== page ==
In 1999 alone, starting in February, six booster packs made up of between 40 and 52 cards were released, slowly introducing the many card types that have become standard in the game today. In the first set, only Normal monsters, spell and equip spell cards were included alongside a single trap card, Trap Hole. Effect monsters were introduced in the third set, with counter trap cards introduced in the sixth set.

Konami’s approach to rebooting the physical card game was a more faithful interpretation, following the rules introduced in the manga as much as possible.

This slow rollout allowed players the opportunity to become accustomed to the many rules and new mechanics, especially as these rules underwent constant revision to factor in new card types, minimise confusion and fix any issues noticed in playtesting. Through both circumstance and good design, Yu-Gi-Oh! was a success, popular with audiences old and young all across Japan. It was a phenomenon, one so big as to lead to Konami organising a major event at Tokyo Dome in 1999 - the venue the company returned to in order to celebrate 25 years of the franchise earlier this year.

Although successful, issues with game balance remained. With a low card pool, variety in competitive matches was low. Coupled with few monster effects and rules that allowed any high-attack, high-level monster to be summoned without tributing, early matches of Yu-Gi-Oh! were more of a race to summon the strongest monster than something more considered and tactical as witnessed in modern Yu-Gi-Oh! matches. These issues were present for much of 1999, and had existed since the release of the first Starter Box set that spring.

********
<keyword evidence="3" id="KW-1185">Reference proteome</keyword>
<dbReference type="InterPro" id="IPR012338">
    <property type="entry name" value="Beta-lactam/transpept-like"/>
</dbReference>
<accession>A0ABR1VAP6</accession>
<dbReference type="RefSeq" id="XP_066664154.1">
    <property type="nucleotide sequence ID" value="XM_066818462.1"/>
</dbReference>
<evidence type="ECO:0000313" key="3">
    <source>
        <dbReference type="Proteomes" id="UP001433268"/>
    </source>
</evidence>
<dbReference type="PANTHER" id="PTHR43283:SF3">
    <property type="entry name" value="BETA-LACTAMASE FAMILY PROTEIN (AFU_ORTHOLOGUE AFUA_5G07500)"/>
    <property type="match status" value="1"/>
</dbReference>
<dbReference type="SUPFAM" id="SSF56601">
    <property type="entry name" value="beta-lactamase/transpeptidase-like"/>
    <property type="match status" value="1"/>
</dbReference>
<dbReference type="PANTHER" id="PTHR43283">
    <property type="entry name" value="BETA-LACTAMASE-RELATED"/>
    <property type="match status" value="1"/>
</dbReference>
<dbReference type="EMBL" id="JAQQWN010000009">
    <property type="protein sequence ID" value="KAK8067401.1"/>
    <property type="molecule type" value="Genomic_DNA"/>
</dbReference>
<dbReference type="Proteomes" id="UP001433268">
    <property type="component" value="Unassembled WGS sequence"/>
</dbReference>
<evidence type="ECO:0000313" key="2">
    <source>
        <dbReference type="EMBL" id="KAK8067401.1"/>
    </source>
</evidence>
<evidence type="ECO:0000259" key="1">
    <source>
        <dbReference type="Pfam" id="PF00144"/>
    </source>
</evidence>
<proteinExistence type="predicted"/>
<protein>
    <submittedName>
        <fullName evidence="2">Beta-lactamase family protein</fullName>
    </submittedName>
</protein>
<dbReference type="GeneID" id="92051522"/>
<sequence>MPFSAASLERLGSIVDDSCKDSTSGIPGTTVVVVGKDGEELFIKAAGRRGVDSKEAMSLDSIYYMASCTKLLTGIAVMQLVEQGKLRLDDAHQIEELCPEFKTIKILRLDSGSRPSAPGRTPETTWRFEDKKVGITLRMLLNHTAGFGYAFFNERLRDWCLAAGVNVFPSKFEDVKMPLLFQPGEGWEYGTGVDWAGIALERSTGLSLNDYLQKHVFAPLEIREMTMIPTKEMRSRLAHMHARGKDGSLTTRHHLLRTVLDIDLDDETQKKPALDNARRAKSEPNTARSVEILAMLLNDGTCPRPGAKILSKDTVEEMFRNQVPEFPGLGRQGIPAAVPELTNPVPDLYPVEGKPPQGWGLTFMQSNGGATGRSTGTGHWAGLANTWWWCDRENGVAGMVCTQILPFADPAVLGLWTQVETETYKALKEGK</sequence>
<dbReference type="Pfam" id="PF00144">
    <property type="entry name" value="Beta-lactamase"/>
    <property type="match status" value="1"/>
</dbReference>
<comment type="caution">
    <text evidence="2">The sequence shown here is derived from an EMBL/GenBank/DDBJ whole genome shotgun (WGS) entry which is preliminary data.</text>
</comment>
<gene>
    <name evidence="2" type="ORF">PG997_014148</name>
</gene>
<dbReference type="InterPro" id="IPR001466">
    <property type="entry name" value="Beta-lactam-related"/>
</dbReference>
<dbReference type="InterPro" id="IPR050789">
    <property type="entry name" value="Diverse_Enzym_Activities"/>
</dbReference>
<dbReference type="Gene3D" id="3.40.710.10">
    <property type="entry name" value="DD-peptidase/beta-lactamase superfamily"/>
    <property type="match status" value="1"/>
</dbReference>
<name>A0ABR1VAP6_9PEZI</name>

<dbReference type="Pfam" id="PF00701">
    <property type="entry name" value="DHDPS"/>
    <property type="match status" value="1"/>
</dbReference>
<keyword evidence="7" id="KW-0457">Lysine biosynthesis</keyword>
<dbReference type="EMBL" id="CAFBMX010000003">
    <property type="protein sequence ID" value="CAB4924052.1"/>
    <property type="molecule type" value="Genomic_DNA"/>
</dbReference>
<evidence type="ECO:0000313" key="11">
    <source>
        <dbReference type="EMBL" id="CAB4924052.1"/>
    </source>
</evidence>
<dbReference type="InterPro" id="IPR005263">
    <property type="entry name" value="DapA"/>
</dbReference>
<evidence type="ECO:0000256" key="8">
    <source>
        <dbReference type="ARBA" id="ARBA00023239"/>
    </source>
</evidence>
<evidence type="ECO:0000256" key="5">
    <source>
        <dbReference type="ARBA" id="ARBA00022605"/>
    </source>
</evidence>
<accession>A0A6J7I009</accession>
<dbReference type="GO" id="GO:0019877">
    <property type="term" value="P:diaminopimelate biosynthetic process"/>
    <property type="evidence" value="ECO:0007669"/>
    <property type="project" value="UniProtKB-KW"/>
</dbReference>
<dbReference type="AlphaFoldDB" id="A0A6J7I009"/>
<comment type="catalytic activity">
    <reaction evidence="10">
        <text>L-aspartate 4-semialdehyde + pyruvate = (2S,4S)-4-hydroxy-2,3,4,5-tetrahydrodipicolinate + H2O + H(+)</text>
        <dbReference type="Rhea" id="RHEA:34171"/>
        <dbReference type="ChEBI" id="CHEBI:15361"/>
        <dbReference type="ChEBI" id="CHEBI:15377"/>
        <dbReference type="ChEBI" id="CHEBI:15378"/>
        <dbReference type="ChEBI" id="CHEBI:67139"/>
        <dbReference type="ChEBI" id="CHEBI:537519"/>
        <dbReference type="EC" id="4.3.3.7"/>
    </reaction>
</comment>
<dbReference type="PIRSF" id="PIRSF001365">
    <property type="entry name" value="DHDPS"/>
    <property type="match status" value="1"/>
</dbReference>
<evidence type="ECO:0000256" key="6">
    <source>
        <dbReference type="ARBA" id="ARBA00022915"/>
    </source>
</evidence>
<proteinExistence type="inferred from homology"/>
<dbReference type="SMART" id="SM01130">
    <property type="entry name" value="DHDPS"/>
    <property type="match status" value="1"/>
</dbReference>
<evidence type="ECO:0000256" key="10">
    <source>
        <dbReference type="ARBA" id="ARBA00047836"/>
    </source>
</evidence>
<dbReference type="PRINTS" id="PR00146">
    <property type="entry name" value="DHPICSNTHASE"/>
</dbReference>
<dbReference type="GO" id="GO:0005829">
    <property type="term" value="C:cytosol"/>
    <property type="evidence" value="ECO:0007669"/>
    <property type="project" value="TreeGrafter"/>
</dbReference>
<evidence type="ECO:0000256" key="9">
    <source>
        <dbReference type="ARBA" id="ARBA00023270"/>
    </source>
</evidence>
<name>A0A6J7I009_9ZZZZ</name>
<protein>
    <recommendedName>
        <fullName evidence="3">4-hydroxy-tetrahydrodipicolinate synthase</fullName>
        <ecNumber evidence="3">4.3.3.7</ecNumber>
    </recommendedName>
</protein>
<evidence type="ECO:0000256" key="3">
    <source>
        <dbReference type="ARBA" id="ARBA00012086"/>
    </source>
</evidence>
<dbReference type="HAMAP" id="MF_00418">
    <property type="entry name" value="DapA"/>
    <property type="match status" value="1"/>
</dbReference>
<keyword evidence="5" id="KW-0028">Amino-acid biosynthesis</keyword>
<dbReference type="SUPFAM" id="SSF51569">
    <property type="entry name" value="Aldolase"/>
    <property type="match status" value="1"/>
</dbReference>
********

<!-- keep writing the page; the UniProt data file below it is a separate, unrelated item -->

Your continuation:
Duel Monsters EX aimed to address some of these issues while providing an effective entry point for new fans. On that, it was a resounding success.

This year's reprint of the starter set is also faithful to Yu-Gi-Oh!'s early third-edition ruleset, as seen in the replica of its 1999 rulebook. | Image credit: Alicia Haddick

Duel Monsters EX was released in Japan in December 1999, one month after the release of the Volume 6 booster pack. By this point, a wider range of effect monsters, spell and trap cards had been introduced over the course of the previous six booster packs to offer a more expansive card pool, combined with the removal of rules restricting the use of spell and trap cards to just a single card per turn. Another change since the release of the Starter Box was the introduction of Tribute Summons, whose addition would help eliminate the proliferation of overpowering high-attack monsters as the sole path to victory.